Anyhow, while the BBC's Brussels correspondent played down the Guardian "scoop" about the cessation of talks, saying that David Frost was slated to return to Brussels yesterday night, he did concede that "sources on both sides" had suggested that "the technical talks may have run their course".

Later in the day, we had Michel Barnier – alongside Jean-Claude Juncker – addressing the European Parliament in Brussels, telling MEPs that Brexit "creates concrete, precise and serious problems, especially in Ireland". He then went on to say, "In the face of these immediate problems, we need today, and not tomorrow, precise, operational, legally binding solutions for both parties".

Adding a non-scripted aside, he declared: "To put things very frankly though and to try and be objective, at this particular point we are not really in a position where we are able to find an agreement".

That leaves next to no chance that the Friday deadline set by Varadkar and Macron is going to be met, which in turn means that the General Affairs Council is going to have nothing to work on the following Tuesday, and Barnier will not be able to recommend a deal for adoption by the European Council.

Nor can we take anything from Juncker's input to the European Parliament. Speaking before Barnier, in a rather sour intervention, he declared that "we remain in discussion with the United Kingdom on the terms of its departure". "Personally", he did not "exclude a deal" and reiterated that he and Barnier were "working on a deal". But, he said, "we are not accepting this blame game in London. We are not to be blamed!"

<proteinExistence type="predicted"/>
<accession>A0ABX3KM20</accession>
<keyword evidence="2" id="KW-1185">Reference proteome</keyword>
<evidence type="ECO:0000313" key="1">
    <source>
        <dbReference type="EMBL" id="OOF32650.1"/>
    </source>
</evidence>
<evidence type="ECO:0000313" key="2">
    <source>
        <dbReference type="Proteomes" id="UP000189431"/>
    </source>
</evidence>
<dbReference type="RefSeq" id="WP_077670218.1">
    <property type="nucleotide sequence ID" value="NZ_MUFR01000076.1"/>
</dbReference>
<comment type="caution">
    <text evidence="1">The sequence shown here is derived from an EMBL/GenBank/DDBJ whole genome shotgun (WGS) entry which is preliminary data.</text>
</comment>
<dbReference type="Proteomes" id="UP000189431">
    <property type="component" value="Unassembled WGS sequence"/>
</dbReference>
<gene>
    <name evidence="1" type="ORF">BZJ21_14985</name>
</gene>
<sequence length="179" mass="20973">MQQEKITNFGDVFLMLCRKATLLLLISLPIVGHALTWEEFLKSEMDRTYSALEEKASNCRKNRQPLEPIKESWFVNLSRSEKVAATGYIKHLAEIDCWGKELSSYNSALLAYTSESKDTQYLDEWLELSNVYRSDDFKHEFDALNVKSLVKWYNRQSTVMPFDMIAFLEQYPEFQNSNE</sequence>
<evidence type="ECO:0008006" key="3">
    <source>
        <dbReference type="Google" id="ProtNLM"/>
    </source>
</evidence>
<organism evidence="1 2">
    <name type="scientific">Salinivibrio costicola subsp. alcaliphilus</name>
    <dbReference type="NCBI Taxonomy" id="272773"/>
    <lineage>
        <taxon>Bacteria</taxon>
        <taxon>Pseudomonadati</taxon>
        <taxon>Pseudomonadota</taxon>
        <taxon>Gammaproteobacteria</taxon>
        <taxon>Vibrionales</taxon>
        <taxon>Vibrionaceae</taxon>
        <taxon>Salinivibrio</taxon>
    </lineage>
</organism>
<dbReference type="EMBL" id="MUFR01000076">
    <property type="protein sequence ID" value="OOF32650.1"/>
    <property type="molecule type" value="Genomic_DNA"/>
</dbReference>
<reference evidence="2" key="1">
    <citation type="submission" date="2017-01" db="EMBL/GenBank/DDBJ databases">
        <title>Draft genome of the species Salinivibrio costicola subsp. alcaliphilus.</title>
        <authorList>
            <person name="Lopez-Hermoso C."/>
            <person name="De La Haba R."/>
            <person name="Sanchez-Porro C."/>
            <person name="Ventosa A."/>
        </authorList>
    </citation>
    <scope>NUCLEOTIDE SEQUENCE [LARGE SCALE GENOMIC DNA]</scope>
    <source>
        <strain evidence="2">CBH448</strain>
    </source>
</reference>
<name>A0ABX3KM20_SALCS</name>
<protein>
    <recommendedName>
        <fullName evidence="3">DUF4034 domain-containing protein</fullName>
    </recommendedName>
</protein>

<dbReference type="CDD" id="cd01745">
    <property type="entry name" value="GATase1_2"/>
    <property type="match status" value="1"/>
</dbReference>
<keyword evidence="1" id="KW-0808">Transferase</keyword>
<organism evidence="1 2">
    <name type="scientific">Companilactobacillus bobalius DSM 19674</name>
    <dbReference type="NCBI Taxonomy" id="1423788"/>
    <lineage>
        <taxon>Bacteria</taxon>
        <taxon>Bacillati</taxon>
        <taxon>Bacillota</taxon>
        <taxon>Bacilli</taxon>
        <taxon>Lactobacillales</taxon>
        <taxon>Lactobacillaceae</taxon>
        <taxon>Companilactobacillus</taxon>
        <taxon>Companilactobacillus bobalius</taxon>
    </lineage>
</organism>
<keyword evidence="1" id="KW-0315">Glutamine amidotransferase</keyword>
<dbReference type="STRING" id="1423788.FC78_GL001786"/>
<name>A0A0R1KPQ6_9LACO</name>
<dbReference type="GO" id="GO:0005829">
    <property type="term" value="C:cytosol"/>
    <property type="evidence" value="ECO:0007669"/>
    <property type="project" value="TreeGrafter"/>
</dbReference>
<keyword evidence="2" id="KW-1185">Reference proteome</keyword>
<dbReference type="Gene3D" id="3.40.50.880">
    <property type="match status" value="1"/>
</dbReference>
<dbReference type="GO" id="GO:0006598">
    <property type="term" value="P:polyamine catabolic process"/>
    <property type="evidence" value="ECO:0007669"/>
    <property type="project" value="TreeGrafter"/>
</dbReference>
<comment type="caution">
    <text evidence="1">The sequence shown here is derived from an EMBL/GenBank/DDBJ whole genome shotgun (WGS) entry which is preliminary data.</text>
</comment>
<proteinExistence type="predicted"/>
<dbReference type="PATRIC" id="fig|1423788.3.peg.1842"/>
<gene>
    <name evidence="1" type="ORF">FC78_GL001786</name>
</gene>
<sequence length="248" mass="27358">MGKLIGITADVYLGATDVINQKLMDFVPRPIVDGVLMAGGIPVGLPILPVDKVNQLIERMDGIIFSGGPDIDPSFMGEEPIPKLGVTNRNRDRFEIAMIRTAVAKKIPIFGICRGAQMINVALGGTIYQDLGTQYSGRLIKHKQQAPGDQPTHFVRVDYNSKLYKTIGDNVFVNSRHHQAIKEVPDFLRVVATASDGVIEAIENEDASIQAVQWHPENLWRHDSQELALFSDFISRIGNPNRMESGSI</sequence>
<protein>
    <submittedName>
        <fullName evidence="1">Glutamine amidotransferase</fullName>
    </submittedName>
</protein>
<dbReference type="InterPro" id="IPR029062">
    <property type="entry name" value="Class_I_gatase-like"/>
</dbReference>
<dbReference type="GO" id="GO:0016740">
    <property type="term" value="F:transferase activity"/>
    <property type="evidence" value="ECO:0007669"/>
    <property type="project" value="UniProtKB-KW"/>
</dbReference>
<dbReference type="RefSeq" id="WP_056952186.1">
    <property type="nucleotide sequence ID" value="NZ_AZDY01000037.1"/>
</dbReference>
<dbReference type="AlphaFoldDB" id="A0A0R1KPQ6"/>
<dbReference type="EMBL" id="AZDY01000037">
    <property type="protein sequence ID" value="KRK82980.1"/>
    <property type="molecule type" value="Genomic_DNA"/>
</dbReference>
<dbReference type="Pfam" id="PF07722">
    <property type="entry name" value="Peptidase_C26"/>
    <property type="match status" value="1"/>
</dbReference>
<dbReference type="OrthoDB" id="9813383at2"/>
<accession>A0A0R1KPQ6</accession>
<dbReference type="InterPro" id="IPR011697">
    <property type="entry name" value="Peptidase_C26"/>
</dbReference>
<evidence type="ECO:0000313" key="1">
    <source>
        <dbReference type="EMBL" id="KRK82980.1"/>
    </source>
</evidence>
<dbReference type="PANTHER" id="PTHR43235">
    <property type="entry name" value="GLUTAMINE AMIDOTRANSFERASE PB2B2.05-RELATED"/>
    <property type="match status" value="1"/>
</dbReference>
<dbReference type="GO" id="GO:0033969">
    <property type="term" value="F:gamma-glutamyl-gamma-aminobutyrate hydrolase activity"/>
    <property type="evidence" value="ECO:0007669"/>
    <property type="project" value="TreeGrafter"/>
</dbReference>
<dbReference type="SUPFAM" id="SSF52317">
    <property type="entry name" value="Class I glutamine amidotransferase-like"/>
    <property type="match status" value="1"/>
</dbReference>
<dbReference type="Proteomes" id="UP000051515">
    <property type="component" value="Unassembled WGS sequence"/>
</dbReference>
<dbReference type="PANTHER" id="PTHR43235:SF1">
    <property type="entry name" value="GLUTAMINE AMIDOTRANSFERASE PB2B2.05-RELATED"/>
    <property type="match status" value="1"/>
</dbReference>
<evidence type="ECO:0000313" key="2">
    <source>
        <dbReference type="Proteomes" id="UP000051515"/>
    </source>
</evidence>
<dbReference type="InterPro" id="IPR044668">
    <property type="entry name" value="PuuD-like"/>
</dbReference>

All of that, individually and collectively, should have Westminster MPs focusing on the outcome of the GAC on the coming Tuesday, which will give them the cue to act. The logic would have been for them to instruct Johnson to make his application to the European Council on the 16th, giving it time to consider its position and come up with a decision before the heads of state and government disperse on the Friday.

However, the die is cast and doubtless – in the manner of The Times - between now and the end of the European Council, we will get any number of excited reports from the legacy media heralding last-minute "concessions" with hints of a breakthrough.

None of these will come to pass, although that does not rule out the possibility of some surprises, with one or other of the parties pulling a plump rabbit out of the hat. There is talk, for instance of Johnson staging a dramatic walk-out during the European Council, something which Brussels is marking down as a strategy to "fabricate a crisis".

One wonders though, whether anyone even cares. An EU diplomat says: "You can hit your fists on the table but in the end only the fist will hurt". He adds: "If they [the UK team] want to walk out, they can walk out but if they want a deal they will have to come back to the table".

Certainly, Juncker at the European Parliament yesterday didn't give the impression of a man who would be devastated if a deal wasn't struck, and Johnson already seems to have his election strategy worked out, which discounts the possibility of a deal.

Earlier yesterday, he was said to have promised centrist Conservative MPs he will not go into an election arguing for a no-deal Brexit, thereby not including such a commitment in the party manifesto. But no sooner had this been aired, than we were seeing denials, with a "senior government official" saying that no manifesto had yet been agreed.

Even then, a promise that no-deal wouldn't be the "main aim" of government policy does not rule out it being a fallback. We could expect the usual mantra, with the government committed to a getting a deal, but preparing to leave without one, if a deal could not be agreed.

Either way, and especially after the alarums of Tuesday, we seem to be marching inexorably to a no-deal. So far has sentiment reversed – from the Johnson bluster of a "one in a million" chance of a no-deal – that the only real surprise would be an agreement on a deal. But the chances of turning water into wine might be greater.